Review: Chris Stapleton, 'Traveller'

Chris Stapleton's new album, Traveller, comes out May 4.
Becky Fluke Courtesy of the artist

Originally published on Tue May 5, 2015 2:58 pm

Even the most seemingly organic contemporary country albums — the ones by often-awarded "authentic" artists like Miranda Lambert and Eric Church — can sometimes show evidence of a checklist.

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The Record
11:16 am
Tue April 14, 2015

Spirit Family Reunion's Unbroken Circle

Brooklyn's Spirit Family Reunion released its new album, Hands Together, on Tuesday.
James Weinheimer Courtesy of the artist

Originally published on Tue April 21, 2015 12:40 pm

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First Listen
10:03 pm
Sun February 1, 2015

First Listen: Rhiannon Giddens, 'Tomorrow Is My Turn'

Rhiannon Giddens' new album, Tomorrow Is My Turn, comes out Feb. 10.
Courtesy of the artist

Originally published on Tue February 17, 2015 8:41 am

What does it take for a work of art to become an intervention? In music, any reinterpretation alters the original, if only because different fingerprints touch it. But certain lineages — folk music, for example — are built on the bones of those retellings. Whoever owns a song for a period of time connects it to her lived experience and the world in which she lives, and it changes. It might also change the world, or a small part of it.

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First Listen
10:02 pm
Sun January 25, 2015

First Listen: Diana Krall, 'Wallflower'

Diana Krall's new album, Wallflower, comes out Feb. 3.
Courtesy of the artist

Originally published on Tue February 3, 2015 1:46 pm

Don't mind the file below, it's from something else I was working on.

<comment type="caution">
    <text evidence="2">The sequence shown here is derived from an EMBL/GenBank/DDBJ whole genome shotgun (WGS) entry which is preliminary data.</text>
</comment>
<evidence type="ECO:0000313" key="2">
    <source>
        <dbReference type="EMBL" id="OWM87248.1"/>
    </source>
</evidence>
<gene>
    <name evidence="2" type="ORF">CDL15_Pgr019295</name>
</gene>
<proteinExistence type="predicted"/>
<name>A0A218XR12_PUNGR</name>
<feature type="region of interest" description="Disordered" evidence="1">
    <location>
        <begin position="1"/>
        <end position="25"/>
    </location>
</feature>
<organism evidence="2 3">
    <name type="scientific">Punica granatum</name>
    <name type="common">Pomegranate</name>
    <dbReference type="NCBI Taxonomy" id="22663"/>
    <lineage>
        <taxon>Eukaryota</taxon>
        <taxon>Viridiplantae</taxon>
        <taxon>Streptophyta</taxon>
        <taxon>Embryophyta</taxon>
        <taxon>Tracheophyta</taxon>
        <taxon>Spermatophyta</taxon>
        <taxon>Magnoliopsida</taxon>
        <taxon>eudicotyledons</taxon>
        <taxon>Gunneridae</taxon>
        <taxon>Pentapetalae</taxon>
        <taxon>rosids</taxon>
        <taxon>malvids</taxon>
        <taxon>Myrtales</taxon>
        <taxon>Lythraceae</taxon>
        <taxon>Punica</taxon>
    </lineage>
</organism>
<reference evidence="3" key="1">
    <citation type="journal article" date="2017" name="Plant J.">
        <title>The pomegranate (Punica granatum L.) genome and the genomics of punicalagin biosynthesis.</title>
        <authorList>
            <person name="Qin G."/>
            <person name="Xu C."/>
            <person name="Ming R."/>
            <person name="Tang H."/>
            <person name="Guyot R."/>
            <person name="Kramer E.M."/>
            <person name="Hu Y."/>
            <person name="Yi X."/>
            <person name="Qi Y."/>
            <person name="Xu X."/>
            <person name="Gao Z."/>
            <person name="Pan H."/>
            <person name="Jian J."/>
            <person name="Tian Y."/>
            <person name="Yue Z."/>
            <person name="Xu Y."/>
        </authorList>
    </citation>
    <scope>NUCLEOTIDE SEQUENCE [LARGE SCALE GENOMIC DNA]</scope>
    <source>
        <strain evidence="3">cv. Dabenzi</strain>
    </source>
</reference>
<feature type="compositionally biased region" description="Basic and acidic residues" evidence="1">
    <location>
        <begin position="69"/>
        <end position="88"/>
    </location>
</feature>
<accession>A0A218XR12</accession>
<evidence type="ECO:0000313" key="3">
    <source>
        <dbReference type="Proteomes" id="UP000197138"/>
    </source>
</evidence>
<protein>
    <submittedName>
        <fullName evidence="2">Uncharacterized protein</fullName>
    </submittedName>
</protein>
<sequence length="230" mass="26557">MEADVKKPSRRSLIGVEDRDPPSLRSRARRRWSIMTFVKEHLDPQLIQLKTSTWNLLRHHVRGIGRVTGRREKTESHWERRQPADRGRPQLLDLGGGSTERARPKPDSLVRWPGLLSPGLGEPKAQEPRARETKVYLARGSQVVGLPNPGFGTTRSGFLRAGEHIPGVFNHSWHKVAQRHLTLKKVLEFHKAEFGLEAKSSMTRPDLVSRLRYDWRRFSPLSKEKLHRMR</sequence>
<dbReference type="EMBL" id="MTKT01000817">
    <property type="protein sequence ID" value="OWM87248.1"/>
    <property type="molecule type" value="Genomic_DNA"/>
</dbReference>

In the 1970s, when Diana Krall was growing up, children and young adolescents regularly encountered very adult music on Top 40 radio. These songs were different from the sexually explicit playground rhymes so common in mainstream music today.

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Songs We Love
9:26 am
Wed January 14, 2015

Kitty, Daisy & Lewis, 'Whenever You See Me'

The sibling trio Kitty, Daisy & Lewis.
Dean Chalkley Courtesy of the artist

Originally published on Wed April 8, 2015 3:12 pm

When Daisy Durham tells the skirt-chaser in her path to "Think about where you put that hand" in this tough-spirited, joyfully punchy musical kiss-off, she has a girl gang's worth of rock 'n' roll predecessors to back her up. Daisy's on-the-corner vocals, doubled by her sister Kitty, recall outer-borough demolition dolls like the Shangri-La's, the Bobbettes and the Angels.

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The Record
1:19 pm
Thu December 11, 2014

The Political Folk Song Of The Year

Alynda Lee Segarra of Hurray for the Riff Raff.
Joshua Shoemaker Courtesy of the artist

Originally published on Fri December 12, 2014 9:52 am

When Alynda Lee Segarra of Hurray for the Riff Raff wrote the song "The Body Electric," she knew it would make its way into the world, and hoped its effects would be palpable. Horrified by the rapes that have made tragic news from India to America's college campuses, the singer-songwriter noticed that her own people — music makers and music lovers — would regularly sing along with choruses about killing women, comfortably accepting gender-based violence as part of the ballad tradition.